Friday, October 14, 2005

Looking Back on the Democratic Primary

I've been putting off touching on Krestia Degeorge's City paper article concerning the Democratic Mayoral primary for a while, mostly because I couldn't hammer down what I wanted to say about. The reason I had trouble is that Degorge manages to do some pretty thorough reporting and there isn't much left to say about it.

The political reporting in the The City is usually pretty good. Reading it is a good way to come by some information that you may not get through mainstream sources. This article is no exception and is a must read if you want to get a feel for how the local Democratic party is doing.

I heard about the Norwood t-shirts with the cautionary "Don't Sell Out", but the article comes with other details:

Speaking to the Democrat and Chronicle in the aftermath of his protage Wade Norwood's defeat, Assemblymember David Gantt cited race as the deciding factor. And that's true --- to a point. The districts Norwood took are majority black districts, just as those Duffy carried tend to be mainly white. But a closer look at the numbers shows that Duffy made inroads into predominantly minority communities; Norwood's margin of victory in the three districts he carried was less the Duffy's in many of his districts.

And race wouldn't be as huge an issue for the recuperating party if it hadn't been actively used in the campaign.

City Councilman Adam McFadden drew heavy criticism for creating Norwood shirts bearing the slogan "Don't sell out." They were widely viewed as being targeted at African Americans considering voting for Duffy. The comments section of WHAM radio talk-show host Bob Lonsberry's website sprouted racist attacks on Norwood. That in turn prompted the Norwood campaign to criticize Duffy for not distancing himself from Lonsberry. And Norwood received the last-minute blessing of civil-rights activist Al Sharpton. (Whether this helped or hurt is unclear; in New York City, which is big enough to have regular polls on this kind of thing, Sharpton's eleventh-hour endorsement of Fernando Ferrer appears to have hurt him more among whites than it helped him among blacks.)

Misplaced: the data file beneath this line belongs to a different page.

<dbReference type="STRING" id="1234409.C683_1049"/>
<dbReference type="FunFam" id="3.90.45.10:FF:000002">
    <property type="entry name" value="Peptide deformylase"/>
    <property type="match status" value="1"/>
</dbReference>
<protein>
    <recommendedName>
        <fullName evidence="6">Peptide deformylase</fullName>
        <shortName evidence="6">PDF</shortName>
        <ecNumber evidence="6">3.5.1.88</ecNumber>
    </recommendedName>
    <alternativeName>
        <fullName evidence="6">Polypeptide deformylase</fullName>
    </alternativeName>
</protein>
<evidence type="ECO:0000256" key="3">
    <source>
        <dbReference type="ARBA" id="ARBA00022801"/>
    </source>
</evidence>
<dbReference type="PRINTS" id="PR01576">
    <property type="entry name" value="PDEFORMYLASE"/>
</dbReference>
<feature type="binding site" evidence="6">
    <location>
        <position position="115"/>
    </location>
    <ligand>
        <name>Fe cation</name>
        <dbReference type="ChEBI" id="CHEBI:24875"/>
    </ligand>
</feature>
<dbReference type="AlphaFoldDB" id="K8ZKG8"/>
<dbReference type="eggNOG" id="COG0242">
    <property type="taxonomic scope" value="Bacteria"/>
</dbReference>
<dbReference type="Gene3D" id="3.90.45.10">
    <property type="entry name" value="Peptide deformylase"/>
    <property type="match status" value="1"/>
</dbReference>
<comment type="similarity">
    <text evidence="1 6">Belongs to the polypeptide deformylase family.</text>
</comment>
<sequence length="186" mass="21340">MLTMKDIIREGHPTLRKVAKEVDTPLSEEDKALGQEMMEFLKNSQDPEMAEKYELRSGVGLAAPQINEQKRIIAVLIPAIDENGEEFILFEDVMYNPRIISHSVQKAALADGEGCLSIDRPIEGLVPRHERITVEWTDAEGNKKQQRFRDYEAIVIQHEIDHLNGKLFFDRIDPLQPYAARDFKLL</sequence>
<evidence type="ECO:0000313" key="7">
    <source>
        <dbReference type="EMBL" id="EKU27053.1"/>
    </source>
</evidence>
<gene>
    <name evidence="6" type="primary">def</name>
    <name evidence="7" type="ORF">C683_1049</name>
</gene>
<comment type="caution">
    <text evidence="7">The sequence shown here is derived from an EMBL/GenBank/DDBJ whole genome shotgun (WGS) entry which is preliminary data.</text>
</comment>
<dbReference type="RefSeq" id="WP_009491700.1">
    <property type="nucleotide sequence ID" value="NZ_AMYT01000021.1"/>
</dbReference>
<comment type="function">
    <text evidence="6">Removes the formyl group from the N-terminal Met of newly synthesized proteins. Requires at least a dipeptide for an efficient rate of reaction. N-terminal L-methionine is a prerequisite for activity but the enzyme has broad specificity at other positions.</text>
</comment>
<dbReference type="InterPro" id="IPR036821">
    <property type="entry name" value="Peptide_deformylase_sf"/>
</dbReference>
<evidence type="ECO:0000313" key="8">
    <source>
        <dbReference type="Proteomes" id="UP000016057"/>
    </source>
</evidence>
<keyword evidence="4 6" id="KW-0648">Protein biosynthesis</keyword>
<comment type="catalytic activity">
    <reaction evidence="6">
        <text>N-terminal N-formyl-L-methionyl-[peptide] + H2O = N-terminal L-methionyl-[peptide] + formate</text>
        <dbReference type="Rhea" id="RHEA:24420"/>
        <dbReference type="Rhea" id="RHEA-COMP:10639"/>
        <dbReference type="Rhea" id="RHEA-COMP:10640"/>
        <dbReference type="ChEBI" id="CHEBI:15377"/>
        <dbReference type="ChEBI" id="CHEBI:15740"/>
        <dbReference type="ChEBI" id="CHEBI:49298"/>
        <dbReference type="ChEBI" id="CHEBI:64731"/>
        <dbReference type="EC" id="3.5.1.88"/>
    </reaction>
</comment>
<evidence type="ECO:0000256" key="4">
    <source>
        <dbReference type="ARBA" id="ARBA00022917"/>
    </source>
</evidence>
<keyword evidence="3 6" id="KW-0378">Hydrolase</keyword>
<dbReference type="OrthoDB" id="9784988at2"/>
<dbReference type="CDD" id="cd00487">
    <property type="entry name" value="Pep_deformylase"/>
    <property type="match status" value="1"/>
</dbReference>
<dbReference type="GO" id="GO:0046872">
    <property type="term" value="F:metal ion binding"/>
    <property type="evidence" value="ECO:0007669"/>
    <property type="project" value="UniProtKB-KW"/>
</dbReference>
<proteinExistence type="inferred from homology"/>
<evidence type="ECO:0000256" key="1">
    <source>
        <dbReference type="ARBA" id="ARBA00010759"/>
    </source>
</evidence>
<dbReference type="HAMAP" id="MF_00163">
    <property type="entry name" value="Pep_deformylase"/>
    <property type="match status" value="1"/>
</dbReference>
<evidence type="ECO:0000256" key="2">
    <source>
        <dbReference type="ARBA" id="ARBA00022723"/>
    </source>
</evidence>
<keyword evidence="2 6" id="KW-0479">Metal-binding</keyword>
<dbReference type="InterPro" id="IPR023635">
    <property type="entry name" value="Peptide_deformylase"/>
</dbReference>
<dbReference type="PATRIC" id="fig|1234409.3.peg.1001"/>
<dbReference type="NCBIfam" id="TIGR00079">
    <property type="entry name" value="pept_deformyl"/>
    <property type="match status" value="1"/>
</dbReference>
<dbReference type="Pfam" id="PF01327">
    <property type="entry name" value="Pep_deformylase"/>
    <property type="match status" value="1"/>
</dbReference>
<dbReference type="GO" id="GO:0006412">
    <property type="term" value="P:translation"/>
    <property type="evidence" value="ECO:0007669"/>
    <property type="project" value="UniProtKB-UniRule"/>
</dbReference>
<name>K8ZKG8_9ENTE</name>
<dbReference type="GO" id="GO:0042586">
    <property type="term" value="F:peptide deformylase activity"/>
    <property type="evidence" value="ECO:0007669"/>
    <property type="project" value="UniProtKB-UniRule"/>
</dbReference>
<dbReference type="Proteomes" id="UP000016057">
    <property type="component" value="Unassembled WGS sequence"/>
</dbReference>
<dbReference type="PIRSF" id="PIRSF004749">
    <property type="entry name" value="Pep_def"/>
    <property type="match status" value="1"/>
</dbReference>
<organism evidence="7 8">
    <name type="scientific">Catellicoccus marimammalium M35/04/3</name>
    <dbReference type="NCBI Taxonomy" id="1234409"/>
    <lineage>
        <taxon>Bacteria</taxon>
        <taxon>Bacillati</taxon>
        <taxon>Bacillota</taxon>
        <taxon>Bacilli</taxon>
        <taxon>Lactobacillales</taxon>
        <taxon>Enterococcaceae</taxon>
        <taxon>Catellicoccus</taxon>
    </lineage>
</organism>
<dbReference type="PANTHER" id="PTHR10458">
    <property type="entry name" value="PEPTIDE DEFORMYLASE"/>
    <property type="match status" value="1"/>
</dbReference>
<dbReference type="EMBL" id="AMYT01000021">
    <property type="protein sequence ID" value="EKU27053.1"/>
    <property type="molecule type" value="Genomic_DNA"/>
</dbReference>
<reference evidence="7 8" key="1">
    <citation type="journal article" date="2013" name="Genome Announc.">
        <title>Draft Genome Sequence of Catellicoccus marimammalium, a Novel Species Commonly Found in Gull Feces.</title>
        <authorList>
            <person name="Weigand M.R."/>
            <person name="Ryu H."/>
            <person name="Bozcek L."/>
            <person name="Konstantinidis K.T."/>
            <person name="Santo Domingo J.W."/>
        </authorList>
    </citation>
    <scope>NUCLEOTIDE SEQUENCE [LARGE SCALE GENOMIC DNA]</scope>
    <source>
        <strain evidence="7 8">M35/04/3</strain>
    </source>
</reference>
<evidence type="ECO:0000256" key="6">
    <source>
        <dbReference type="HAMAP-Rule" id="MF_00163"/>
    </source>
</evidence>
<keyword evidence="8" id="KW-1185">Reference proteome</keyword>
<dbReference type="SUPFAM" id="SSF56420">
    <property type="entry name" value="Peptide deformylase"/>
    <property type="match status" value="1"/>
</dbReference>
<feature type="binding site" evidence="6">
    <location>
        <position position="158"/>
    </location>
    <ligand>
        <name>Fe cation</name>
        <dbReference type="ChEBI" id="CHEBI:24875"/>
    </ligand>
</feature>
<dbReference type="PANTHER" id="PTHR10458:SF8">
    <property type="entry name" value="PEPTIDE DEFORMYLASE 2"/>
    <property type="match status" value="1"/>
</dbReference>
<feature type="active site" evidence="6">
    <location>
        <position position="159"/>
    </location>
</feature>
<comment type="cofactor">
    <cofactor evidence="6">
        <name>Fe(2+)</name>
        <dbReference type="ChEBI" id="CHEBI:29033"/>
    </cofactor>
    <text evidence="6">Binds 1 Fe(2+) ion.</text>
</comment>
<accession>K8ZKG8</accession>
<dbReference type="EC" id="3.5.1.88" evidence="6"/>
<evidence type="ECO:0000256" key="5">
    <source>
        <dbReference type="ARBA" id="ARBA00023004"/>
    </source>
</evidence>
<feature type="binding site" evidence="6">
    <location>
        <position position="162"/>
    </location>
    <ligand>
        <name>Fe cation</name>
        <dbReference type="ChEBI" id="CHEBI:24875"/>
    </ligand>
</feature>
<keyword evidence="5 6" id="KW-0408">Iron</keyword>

We want race problems to go away so much that sometimes we put blinders on to it. Maybe we need to talk about it more. However, in this case, I find it hard to think that race was a major factor. Duffy wouldn't have been able to cobble together much of a win without cross-over appeal. I don't care much about color myself. In this case, it has more to do with who is aligned with Gannt and McFadden. I support Mayor Johnson, and, last time I checked, he was black. No big deal.

That would look good on a t-shirt: Skin Color? No Big Deal.

Back to the article though. I don't think this will be much of a blow to Morelle. As has been discussed on these pages, the slate of candidates were already in place before Morelle took control of the party. Understandably, he still hails from the faction of Gannt and company, so just because I don't think he'll hang for the primary results, he still could hang for something else.

Regardless of that, Morelle has done a good job with outreach and fund raising. The website is still a mess though, but that'll have to change soon. That party will get through this and will likely be stronger for it. However, I don't foresee the kind of lockstep automation that exists in the GOP.

Speaking of websites and the GOP check out their opening flash animation on their homepage. I won't link to it, for the same reason I don't touch dead rats, because of filth and disease. But go to and check out where they put their emphasis with that animation.

.22 caliber minds living in a .357 world